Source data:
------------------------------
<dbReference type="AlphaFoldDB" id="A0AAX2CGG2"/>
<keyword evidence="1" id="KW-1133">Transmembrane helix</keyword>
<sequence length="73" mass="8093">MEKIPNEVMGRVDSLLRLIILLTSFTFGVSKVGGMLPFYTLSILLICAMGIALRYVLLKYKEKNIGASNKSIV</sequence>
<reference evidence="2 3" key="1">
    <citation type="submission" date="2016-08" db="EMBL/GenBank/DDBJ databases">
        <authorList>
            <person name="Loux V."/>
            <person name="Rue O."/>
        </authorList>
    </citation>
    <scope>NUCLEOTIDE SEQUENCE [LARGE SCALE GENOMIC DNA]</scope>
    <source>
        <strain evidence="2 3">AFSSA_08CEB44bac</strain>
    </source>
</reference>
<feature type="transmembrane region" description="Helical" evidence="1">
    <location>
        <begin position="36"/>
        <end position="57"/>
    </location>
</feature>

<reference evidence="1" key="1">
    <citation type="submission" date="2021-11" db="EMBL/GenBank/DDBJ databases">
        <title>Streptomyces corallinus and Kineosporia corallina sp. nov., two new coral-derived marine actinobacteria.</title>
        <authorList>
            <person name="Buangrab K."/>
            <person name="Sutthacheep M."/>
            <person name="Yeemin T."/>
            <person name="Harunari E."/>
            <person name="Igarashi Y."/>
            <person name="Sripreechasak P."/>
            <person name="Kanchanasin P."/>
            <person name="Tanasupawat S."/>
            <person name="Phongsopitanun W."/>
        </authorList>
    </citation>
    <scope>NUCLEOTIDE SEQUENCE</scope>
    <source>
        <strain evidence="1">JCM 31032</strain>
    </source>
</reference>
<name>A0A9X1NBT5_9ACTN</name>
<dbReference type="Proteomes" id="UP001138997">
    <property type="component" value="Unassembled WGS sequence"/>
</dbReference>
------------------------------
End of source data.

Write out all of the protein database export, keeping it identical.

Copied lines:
<dbReference type="AlphaFoldDB" id="A0AAX2CGG2"/>
<keyword evidence="1" id="KW-1133">Transmembrane helix</keyword>
<sequence length="73" mass="8093">MEKIPNEVMGRVDSLLRLIILLTSFTFGVSKVGGMLPFYTLSILLICAMGIALRYVLLKYKEKNIGASNKSIV</sequence>
<reference evidence="2 3" key="1">
    <citation type="submission" date="2016-08" db="EMBL/GenBank/DDBJ databases">
        <authorList>
            <person name="Loux V."/>
            <person name="Rue O."/>
        </authorList>
    </citation>
    <scope>NUCLEOTIDE SEQUENCE [LARGE SCALE GENOMIC DNA]</scope>
    <source>
        <strain evidence="2 3">AFSSA_08CEB44bac</strain>
    </source>
</reference>
<feature type="transmembrane region" description="Helical" evidence="1">
    <location>
        <begin position="36"/>
        <end position="57"/>
    </location>
</feature>

<reference evidence="1" key="1">
    <citation type="submission" date="2021-11" db="EMBL/GenBank/DDBJ databases">
        <title>Streptomyces corallinus and Kineosporia corallina sp. nov., two new coral-derived marine actinobacteria.</title>
        <authorList>
            <person name="Buangrab K."/>
            <person name="Sutthacheep M."/>
            <person name="Yeemin T."/>
            <person name="Harunari E."/>
            <person name="Igarashi Y."/>
            <person name="Sripreechasak P."/>
            <person name="Kanchanasin P."/>
            <person name="Tanasupawat S."/>
            <person name="Phongsopitanun W."/>
        </authorList>
    </citation>
    <scope>NUCLEOTIDE SEQUENCE</scope>
    <source>
        <strain evidence="1">JCM 31032</strain>
    </source>
</reference>
<name>A0A9X1NBT5_9ACTN</name>
<dbReference type="Proteomes" id="UP001138997">
    <property type="component" value="Unassembled WGS sequence"/>
</dbReference>